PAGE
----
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LEDs: retrofit lamps VS. integrated fixtures

Discussion in 'Landscape Lighting' started by irrig8r, Jan 21, 2010.

  1. irrig8r

    irrig8r LawnSite Platinum Member
    Posts: 4,535

    Responding to two posts from the AOLP thread....

    Posted by Tanek Hood
    I am pumped for someone to show me the benefit of an LED fixture vs. LED lamp.

    Posted by James Solecki
    I am 'pumped' to hear such a case too, but so far nobody has been able to convince me or prove to me that there is a benefit to an LED fixture over an LED Lamp!

    If someone out there can make a case, please start a new thread here, I for one would welcome the discourse.


    The best arguments for LED fixtures, IMHO, are those that I heard from Sherman Gingerella at DG Lights a couple of years ago, and they both had to do with dispersing heat for extended life:

    1. Isolating the driver from the heat of the lamp by using an external driver.
    2. Using fixture materials that act as natural heat sinks (machined billet aluminum, copper and brass), not insulators (composites).

    Somehow, Kichler, Vista and FX Luminaire seem to have missed these points in their 2nd (or is it 3rd?) generation designs.

    And I can't imagine a way to isolate the driver in a retrofit situation.
  2. S&MLL

    S&MLL LawnSite Senior Member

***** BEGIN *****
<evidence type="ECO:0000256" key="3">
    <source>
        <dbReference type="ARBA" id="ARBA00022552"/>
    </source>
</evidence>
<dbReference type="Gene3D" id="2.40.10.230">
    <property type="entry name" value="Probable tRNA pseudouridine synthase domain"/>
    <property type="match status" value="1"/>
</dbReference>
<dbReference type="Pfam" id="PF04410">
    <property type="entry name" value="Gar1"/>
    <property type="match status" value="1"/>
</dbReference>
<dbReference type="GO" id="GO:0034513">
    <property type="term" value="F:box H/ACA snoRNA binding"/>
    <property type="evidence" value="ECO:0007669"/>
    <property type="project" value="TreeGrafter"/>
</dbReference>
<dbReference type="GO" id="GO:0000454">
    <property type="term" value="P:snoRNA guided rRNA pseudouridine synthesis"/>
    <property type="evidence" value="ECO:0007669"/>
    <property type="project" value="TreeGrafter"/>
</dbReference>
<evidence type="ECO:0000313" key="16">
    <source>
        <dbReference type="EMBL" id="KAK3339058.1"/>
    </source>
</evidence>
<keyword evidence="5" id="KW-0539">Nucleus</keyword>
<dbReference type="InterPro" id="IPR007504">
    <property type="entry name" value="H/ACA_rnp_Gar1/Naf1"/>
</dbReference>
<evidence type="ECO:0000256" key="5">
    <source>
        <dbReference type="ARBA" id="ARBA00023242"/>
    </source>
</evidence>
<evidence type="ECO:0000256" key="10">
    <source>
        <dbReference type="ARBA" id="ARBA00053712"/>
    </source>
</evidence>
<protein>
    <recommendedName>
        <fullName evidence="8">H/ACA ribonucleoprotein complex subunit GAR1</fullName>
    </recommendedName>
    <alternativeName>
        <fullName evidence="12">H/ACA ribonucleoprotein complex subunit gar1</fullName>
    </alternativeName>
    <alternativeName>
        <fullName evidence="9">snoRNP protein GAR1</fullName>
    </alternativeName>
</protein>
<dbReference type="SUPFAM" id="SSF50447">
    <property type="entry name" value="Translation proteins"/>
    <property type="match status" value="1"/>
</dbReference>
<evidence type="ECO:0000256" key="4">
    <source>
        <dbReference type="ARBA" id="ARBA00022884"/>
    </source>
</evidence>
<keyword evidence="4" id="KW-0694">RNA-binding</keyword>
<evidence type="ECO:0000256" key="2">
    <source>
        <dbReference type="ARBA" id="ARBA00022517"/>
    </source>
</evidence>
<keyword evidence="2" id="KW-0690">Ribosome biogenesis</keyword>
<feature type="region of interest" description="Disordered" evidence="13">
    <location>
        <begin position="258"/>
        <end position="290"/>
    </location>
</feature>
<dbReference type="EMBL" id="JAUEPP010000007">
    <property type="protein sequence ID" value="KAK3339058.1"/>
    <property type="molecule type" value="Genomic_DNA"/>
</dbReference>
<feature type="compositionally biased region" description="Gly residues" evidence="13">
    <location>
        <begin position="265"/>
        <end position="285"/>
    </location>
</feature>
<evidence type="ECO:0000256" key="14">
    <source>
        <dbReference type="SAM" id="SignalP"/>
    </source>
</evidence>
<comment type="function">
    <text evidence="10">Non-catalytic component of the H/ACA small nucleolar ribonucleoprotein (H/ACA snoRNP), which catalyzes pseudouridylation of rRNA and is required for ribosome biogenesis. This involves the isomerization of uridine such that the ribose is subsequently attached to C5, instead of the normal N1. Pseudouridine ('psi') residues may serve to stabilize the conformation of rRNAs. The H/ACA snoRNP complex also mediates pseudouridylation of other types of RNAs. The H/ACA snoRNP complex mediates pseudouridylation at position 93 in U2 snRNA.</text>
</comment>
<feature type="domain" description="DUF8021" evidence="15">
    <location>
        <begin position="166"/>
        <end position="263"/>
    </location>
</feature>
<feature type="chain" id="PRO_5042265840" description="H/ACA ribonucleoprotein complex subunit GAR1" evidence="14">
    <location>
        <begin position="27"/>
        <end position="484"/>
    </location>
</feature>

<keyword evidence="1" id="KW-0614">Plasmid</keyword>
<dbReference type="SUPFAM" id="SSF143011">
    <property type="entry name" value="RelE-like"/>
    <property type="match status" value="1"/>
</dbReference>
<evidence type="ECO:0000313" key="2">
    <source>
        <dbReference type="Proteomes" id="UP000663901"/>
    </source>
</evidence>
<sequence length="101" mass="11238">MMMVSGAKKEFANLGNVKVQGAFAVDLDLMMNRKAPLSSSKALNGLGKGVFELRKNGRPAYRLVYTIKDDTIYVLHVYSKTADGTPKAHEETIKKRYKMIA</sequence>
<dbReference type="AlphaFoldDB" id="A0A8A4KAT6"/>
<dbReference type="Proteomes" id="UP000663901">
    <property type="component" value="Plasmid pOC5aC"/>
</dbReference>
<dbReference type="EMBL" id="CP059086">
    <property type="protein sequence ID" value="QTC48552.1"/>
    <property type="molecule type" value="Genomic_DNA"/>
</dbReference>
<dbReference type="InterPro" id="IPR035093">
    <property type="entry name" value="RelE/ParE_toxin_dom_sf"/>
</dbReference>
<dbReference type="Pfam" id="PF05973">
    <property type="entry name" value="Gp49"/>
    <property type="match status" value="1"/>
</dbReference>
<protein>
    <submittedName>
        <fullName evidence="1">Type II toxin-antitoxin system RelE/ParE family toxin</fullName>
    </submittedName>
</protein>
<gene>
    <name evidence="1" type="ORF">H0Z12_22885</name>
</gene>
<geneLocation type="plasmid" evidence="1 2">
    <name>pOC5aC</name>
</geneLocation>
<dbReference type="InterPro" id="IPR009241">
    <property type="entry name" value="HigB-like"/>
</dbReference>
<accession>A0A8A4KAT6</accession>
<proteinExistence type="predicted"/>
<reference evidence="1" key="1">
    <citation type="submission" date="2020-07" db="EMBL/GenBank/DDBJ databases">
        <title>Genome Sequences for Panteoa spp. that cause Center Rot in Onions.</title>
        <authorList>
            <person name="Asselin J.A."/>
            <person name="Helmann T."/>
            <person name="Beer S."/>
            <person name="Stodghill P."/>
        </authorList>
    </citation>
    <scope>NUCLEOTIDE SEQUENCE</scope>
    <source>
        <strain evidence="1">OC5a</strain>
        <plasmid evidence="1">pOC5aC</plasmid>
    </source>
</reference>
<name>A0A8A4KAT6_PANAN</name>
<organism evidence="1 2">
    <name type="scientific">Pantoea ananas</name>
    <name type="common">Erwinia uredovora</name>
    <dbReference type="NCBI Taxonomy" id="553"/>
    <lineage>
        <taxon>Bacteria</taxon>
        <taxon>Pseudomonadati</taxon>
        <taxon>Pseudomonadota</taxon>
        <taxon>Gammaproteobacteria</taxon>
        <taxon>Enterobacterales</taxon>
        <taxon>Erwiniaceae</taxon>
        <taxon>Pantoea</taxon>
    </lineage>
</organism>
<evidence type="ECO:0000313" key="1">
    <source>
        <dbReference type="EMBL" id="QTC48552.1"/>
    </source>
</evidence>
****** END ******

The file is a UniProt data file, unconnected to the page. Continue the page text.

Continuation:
Posts: 751

    So far I have used 2 mr16 retrofits. And James's bi pin retrofit.

    And I would much rather use Kichlers LEDs any day of the week.

    1. Kichlers led spots are compact and not that bad looking. (I know most think they are ugly)
    2. Kichler honors their 15 year warrantee, and for me makes It an easy choice. My local distributor has a field destroy warrantee. No waiting no paperwork.
    3. Kichlers LEDs are readily available locally for me.
    4. Its also nice having a 50watt comparable fixture compared to all the retrofits out there.
    5. James the bipin retrofit you have is DIM. I mean like at night it is almost invisible. (Did I get a bad batch)
    6. Cost wise Kichlers integrated cost me about 15 percent more then retrofitting does.
    7. Pathlights from Kichler on the other hand are expensive. But put out a very nice light spread. Almost a little to white.
    8.Imho Retrofit lamps have their purpose. I use them on problem fixtures. Where its just easier to throw in a retrofit then it is to rewire a system that I didn’t install. Not having to worry about 11.5 volts is very nice.

    Alright rip me apart
  3. Mataman

    Mataman LawnSite Member
    Posts: 83

    Kichler is giving me fits about #2
  4. trailboss

    trailboss LawnSite Member
    Posts: 204

    Whats the problem? Is it Kichler or the distributor?:confused:
  5. S&MLL